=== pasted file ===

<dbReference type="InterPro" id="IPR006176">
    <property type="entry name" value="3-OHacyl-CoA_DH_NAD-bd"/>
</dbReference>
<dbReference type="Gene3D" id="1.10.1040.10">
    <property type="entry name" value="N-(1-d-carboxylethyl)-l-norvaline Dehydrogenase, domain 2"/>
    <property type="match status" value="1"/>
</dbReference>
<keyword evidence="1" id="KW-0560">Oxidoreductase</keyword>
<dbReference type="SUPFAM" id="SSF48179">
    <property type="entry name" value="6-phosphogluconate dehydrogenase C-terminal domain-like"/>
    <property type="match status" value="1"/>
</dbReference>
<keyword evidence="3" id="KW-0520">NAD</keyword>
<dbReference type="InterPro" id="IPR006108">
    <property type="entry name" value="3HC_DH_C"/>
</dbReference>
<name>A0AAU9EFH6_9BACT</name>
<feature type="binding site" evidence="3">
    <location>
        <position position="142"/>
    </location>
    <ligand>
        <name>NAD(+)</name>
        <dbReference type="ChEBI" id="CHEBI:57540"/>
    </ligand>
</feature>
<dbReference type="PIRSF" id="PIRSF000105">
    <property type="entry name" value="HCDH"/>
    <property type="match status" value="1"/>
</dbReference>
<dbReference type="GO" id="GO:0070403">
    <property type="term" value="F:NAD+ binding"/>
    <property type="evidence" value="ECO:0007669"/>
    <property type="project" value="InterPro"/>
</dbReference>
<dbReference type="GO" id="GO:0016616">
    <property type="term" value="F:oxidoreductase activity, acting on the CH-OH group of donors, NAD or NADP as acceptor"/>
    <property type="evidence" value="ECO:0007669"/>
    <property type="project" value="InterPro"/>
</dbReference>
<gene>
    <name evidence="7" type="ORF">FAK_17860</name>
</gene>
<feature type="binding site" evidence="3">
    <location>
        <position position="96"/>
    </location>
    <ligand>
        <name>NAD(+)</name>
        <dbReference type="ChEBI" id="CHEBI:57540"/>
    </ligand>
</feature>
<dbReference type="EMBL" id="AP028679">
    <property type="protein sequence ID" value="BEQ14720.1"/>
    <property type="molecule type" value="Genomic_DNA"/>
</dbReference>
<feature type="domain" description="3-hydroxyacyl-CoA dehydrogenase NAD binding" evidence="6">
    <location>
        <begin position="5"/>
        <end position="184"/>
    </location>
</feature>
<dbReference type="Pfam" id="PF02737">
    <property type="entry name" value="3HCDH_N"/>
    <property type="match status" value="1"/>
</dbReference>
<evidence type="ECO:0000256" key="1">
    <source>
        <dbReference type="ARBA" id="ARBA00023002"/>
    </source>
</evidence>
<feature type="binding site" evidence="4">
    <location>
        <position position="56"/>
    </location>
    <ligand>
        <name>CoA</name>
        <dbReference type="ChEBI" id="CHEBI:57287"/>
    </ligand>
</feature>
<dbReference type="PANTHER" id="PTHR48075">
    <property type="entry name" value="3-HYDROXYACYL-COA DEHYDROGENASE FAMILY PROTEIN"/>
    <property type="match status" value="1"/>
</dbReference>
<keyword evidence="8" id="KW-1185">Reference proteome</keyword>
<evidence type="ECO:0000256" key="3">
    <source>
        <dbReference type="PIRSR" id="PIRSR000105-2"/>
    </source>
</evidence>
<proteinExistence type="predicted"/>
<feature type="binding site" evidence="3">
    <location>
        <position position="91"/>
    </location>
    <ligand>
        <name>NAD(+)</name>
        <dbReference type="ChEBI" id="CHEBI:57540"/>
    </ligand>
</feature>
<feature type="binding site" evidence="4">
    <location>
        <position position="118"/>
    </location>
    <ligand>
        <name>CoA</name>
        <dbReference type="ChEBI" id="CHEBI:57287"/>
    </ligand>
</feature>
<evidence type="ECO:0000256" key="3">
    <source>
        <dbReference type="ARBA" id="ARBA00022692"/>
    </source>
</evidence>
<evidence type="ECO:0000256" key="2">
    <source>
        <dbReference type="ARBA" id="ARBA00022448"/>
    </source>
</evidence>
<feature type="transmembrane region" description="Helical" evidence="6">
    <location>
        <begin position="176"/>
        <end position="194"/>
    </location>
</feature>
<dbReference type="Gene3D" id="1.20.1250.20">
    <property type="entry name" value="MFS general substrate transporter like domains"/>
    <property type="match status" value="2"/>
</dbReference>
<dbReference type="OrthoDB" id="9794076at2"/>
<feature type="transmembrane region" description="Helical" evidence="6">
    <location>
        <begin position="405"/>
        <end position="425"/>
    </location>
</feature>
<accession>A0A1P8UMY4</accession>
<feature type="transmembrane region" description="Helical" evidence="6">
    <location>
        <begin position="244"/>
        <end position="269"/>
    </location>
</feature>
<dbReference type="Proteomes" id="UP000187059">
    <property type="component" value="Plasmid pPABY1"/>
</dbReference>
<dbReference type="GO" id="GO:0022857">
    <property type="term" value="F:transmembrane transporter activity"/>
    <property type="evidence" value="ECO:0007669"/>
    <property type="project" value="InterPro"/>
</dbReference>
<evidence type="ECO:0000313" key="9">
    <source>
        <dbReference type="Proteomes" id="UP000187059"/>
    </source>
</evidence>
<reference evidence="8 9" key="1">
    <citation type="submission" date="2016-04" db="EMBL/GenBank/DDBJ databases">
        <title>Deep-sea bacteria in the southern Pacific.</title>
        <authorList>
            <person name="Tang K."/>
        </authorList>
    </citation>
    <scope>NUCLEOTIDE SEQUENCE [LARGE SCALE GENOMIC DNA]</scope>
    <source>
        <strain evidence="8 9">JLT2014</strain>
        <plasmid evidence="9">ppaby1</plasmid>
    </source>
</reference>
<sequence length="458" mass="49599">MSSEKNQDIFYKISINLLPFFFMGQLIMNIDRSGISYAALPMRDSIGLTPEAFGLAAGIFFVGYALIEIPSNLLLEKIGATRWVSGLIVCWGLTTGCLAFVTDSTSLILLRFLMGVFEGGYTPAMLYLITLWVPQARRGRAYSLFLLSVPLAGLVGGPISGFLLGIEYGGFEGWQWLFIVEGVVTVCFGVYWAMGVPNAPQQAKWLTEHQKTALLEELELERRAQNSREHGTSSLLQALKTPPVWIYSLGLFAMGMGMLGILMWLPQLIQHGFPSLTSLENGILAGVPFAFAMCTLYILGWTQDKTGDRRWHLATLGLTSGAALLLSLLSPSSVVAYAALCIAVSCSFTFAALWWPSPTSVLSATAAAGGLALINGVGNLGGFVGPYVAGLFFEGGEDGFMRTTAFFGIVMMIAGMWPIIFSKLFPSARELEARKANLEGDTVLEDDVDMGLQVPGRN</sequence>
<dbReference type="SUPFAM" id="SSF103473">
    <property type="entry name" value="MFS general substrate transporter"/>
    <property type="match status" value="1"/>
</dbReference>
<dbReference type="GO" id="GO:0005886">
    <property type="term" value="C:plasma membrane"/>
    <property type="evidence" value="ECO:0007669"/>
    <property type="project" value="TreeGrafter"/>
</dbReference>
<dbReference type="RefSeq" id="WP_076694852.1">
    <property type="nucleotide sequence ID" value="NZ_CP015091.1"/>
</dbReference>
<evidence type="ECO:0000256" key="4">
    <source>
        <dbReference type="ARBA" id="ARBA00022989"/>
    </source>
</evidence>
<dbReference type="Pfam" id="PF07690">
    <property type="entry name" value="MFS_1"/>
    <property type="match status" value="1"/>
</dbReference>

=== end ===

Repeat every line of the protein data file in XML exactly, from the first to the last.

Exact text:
<dbReference type="InterPro" id="IPR006176">
    <property type="entry name" value="3-OHacyl-CoA_DH_NAD-bd"/>
</dbReference>
<dbReference type="Gene3D" id="1.10.1040.10">
    <property type="entry name" value="N-(1-d-carboxylethyl)-l-norvaline Dehydrogenase, domain 2"/>
    <property type="match status" value="1"/>
</dbReference>
<keyword evidence="1" id="KW-0560">Oxidoreductase</keyword>
<dbReference type="SUPFAM" id="SSF48179">
    <property type="entry name" value="6-phosphogluconate dehydrogenase C-terminal domain-like"/>
    <property type="match status" value="1"/>
</dbReference>
<keyword evidence="3" id="KW-0520">NAD</keyword>
<dbReference type="InterPro" id="IPR006108">
    <property type="entry name" value="3HC_DH_C"/>
</dbReference>
<name>A0AAU9EFH6_9BACT</name>
<feature type="binding site" evidence="3">
    <location>
        <position position="142"/>
    </location>
    <ligand>
        <name>NAD(+)</name>
        <dbReference type="ChEBI" id="CHEBI:57540"/>
    </ligand>
</feature>
<dbReference type="PIRSF" id="PIRSF000105">
    <property type="entry name" value="HCDH"/>
    <property type="match status" value="1"/>
</dbReference>
<dbReference type="GO" id="GO:0070403">
    <property type="term" value="F:NAD+ binding"/>
    <property type="evidence" value="ECO:0007669"/>
    <property type="project" value="InterPro"/>
</dbReference>
<dbReference type="GO" id="GO:0016616">
    <property type="term" value="F:oxidoreductase activity, acting on the CH-OH group of donors, NAD or NADP as acceptor"/>
    <property type="evidence" value="ECO:0007669"/>
    <property type="project" value="InterPro"/>
</dbReference>
<gene>
    <name evidence="7" type="ORF">FAK_17860</name>
</gene>
<feature type="binding site" evidence="3">
    <location>
        <position position="96"/>
    </location>
    <ligand>
        <name>NAD(+)</name>
        <dbReference type="ChEBI" id="CHEBI:57540"/>
    </ligand>
</feature>
<dbReference type="EMBL" id="AP028679">
    <property type="protein sequence ID" value="BEQ14720.1"/>
    <property type="molecule type" value="Genomic_DNA"/>
</dbReference>
<feature type="domain" description="3-hydroxyacyl-CoA dehydrogenase NAD binding" evidence="6">
    <location>
        <begin position="5"/>
        <end position="184"/>
    </location>
</feature>
<dbReference type="Pfam" id="PF02737">
    <property type="entry name" value="3HCDH_N"/>
    <property type="match status" value="1"/>
</dbReference>
<evidence type="ECO:0000256" key="1">
    <source>
        <dbReference type="ARBA" id="ARBA00023002"/>
    </source>
</evidence>
<feature type="binding site" evidence="4">
    <location>
        <position position="56"/>
    </location>
    <ligand>
        <name>CoA</name>
        <dbReference type="ChEBI" id="CHEBI:57287"/>
    </ligand>
</feature>
<dbReference type="PANTHER" id="PTHR48075">
    <property type="entry name" value="3-HYDROXYACYL-COA DEHYDROGENASE FAMILY PROTEIN"/>
    <property type="match status" value="1"/>
</dbReference>
<keyword evidence="8" id="KW-1185">Reference proteome</keyword>
<evidence type="ECO:0000256" key="3">
    <source>
        <dbReference type="PIRSR" id="PIRSR000105-2"/>
    </source>
</evidence>
<proteinExistence type="predicted"/>
<feature type="binding site" evidence="3">
    <location>
        <position position="91"/>
    </location>
    <ligand>
        <name>NAD(+)</name>
        <dbReference type="ChEBI" id="CHEBI:57540"/>
    </ligand>
</feature>
<feature type="binding site" evidence="4">
    <location>
        <position position="118"/>
    </location>
    <ligand>
        <name>CoA</name>
        <dbReference type="ChEBI" id="CHEBI:57287"/>
    </ligand>
</feature>
<evidence type="ECO:0000256" key="3">
    <source>
        <dbReference type="ARBA" id="ARBA00022692"/>
    </source>
</evidence>
<evidence type="ECO:0000256" key="2">
    <source>
        <dbReference type="ARBA" id="ARBA00022448"/>
    </source>
</evidence>
<feature type="transmembrane region" description="Helical" evidence="6">
    <location>
        <begin position="176"/>
        <end position="194"/>
    </location>
</feature>
<dbReference type="Gene3D" id="1.20.1250.20">
    <property type="entry name" value="MFS general substrate transporter like domains"/>
    <property type="match status" value="2"/>
</dbReference>
<dbReference type="OrthoDB" id="9794076at2"/>
<feature type="transmembrane region" description="Helical" evidence="6">
    <location>
        <begin position="405"/>
        <end position="425"/>
    </location>
</feature>
<accession>A0A1P8UMY4</accession>
<feature type="transmembrane region" description="Helical" evidence="6">
    <location>
        <begin position="244"/>
        <end position="269"/>
    </location>
</feature>
<dbReference type="Proteomes" id="UP000187059">
    <property type="component" value="Plasmid pPABY1"/>
</dbReference>
<dbReference type="GO" id="GO:0022857">
    <property type="term" value="F:transmembrane transporter activity"/>
    <property type="evidence" value="ECO:0007669"/>
    <property type="project" value="InterPro"/>
</dbReference>
<evidence type="ECO:0000313" key="9">
    <source>
        <dbReference type="Proteomes" id="UP000187059"/>
    </source>
</evidence>
<reference evidence="8 9" key="1">
    <citation type="submission" date="2016-04" db="EMBL/GenBank/DDBJ databases">
        <title>Deep-sea bacteria in the southern Pacific.</title>
        <authorList>
            <person name="Tang K."/>
        </authorList>
    </citation>
    <scope>NUCLEOTIDE SEQUENCE [LARGE SCALE GENOMIC DNA]</scope>
    <source>
        <strain evidence="8 9">JLT2014</strain>
        <plasmid evidence="9">ppaby1</plasmid>
    </source>
</reference>
<sequence length="458" mass="49599">MSSEKNQDIFYKISINLLPFFFMGQLIMNIDRSGISYAALPMRDSIGLTPEAFGLAAGIFFVGYALIEIPSNLLLEKIGATRWVSGLIVCWGLTTGCLAFVTDSTSLILLRFLMGVFEGGYTPAMLYLITLWVPQARRGRAYSLFLLSVPLAGLVGGPISGFLLGIEYGGFEGWQWLFIVEGVVTVCFGVYWAMGVPNAPQQAKWLTEHQKTALLEELELERRAQNSREHGTSSLLQALKTPPVWIYSLGLFAMGMGMLGILMWLPQLIQHGFPSLTSLENGILAGVPFAFAMCTLYILGWTQDKTGDRRWHLATLGLTSGAALLLSLLSPSSVVAYAALCIAVSCSFTFAALWWPSPTSVLSATAAAGGLALINGVGNLGGFVGPYVAGLFFEGGEDGFMRTTAFFGIVMMIAGMWPIIFSKLFPSARELEARKANLEGDTVLEDDVDMGLQVPGRN</sequence>
<dbReference type="SUPFAM" id="SSF103473">
    <property type="entry name" value="MFS general substrate transporter"/>
    <property type="match status" value="1"/>
</dbReference>
<dbReference type="GO" id="GO:0005886">
    <property type="term" value="C:plasma membrane"/>
    <property type="evidence" value="ECO:0007669"/>
    <property type="project" value="TreeGrafter"/>
</dbReference>
<dbReference type="RefSeq" id="WP_076694852.1">
    <property type="nucleotide sequence ID" value="NZ_CP015091.1"/>
</dbReference>
<evidence type="ECO:0000256" key="4">
    <source>
        <dbReference type="ARBA" id="ARBA00022989"/>
    </source>
</evidence>
<dbReference type="Pfam" id="PF07690">
    <property type="entry name" value="MFS_1"/>
    <property type="match status" value="1"/>
</dbReference>